Ditch the “perfect self” myth.
   This is the mistaken belief that you should be able to do everything just like before and that you are weak and undisciplined if you don’t. Note: suffering and grief compromise your whole system so that everything takes more energy, which leads to the next idea…

Value self-compassion.
Treat yourself as you would a best friend—gently, kindly, and compassionately. If you are harsh with yourself, healing will take longer.

Balance energy in and out. Grief is the job you never applied for but got anyway. It’s hard and lonely work that you will have to do for way too long (it’s always too long). Purposefully avoid exhausting your resources. Rest more. Restore more.

Be social.
Don’t avoid people too much. If talking to others i.e., managing people’s responses and discomfort is too painful or tiring, hang around people you don’t know you but will share some space with you (like at a theatre or climbing wall).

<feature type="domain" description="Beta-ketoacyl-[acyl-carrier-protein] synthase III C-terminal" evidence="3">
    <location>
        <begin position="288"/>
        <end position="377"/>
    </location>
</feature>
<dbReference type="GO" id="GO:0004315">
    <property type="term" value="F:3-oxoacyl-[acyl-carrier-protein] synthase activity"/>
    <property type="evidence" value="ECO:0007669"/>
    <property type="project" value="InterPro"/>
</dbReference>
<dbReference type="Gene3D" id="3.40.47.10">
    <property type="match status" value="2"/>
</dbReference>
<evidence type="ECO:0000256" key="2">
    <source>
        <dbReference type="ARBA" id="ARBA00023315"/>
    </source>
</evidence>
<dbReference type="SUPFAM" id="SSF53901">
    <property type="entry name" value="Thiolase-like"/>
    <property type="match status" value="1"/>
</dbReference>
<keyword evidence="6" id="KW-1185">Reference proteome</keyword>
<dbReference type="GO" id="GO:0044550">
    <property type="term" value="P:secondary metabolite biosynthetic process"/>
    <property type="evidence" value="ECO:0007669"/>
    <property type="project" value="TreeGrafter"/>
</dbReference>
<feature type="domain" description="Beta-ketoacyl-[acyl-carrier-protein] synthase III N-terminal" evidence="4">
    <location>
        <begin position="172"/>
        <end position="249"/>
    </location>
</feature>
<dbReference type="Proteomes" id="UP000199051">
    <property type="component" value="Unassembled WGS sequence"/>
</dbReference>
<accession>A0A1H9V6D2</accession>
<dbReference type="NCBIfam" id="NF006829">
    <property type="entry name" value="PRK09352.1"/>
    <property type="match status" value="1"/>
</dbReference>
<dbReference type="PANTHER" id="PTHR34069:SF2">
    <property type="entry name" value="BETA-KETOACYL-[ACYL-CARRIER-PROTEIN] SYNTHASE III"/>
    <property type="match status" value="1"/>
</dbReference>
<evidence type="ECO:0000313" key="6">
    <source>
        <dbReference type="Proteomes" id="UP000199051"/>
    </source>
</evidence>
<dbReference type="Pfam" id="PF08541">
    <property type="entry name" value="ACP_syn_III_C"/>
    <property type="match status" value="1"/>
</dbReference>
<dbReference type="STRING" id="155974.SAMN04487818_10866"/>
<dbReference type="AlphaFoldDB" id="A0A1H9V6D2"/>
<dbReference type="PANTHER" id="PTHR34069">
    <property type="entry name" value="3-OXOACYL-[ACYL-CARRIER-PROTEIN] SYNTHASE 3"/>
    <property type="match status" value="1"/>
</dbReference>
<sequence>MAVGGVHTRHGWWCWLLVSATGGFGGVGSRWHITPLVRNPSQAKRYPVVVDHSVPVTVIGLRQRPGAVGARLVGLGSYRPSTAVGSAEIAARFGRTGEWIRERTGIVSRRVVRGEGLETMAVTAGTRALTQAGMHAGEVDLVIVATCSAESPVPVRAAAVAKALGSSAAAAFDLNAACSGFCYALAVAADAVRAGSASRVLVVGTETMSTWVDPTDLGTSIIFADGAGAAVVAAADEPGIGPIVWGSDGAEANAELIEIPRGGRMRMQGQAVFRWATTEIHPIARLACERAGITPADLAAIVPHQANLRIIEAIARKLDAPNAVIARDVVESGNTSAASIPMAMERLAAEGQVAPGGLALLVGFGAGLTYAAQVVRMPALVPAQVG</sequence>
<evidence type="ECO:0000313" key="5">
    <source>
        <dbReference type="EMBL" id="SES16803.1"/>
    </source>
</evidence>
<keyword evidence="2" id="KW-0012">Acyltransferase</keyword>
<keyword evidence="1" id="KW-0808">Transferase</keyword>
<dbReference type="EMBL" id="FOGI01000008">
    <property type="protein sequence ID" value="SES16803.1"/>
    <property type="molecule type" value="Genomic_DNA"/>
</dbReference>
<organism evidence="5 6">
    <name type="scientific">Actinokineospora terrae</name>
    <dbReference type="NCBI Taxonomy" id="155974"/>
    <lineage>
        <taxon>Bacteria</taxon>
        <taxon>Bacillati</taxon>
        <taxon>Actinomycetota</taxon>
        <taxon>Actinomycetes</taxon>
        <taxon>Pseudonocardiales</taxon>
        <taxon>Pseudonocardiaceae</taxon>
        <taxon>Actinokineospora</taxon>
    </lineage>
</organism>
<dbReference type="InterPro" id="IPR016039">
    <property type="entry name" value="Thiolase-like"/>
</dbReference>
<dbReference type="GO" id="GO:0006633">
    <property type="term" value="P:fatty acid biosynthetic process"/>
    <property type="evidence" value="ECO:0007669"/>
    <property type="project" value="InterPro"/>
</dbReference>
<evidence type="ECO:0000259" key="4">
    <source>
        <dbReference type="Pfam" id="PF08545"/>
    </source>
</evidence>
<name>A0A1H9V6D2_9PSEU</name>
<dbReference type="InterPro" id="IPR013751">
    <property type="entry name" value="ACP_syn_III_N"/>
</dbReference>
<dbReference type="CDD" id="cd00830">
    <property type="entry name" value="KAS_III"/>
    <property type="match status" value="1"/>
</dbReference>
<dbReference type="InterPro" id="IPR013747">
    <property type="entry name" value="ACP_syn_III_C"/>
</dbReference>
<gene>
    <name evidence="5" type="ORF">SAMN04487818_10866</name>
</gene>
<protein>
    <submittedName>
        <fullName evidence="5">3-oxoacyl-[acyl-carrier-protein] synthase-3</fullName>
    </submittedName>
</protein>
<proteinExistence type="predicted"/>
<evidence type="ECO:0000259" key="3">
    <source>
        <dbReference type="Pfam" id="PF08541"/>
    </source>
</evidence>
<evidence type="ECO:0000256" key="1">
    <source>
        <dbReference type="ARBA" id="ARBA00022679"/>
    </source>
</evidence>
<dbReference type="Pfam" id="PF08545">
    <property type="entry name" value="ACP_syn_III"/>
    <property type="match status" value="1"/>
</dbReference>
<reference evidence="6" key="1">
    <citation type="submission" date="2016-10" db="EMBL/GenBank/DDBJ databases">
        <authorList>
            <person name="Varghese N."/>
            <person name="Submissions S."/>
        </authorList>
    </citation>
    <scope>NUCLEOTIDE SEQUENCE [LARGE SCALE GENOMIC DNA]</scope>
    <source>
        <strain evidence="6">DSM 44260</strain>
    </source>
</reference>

Don’t hook up for pain relief.
This would also include not dating others for spite or revenge. Treat the people in your life with respect and respect yourself at the same time.

Learn to cry more, cry less, or by appointment.
If you don’t usually cry, let some emotions flow out of you via tears. If you’re crying more than you want, limit or schedule your crying. As counterintuitive as it seems, scheduling times to cry with a distinct beginning and end time can be a really helpful strategy.

Disrupt the new reality:

If your home feels empty… Fill it up in interesting ways. If all the furniture is gone, the living room floor can become your biggest canvas or organizational platform ever. Or, “stage” your home: create a very comfortable corner. Make an altar with sacred-to-you objects that increase connection to yourself, others, or faith.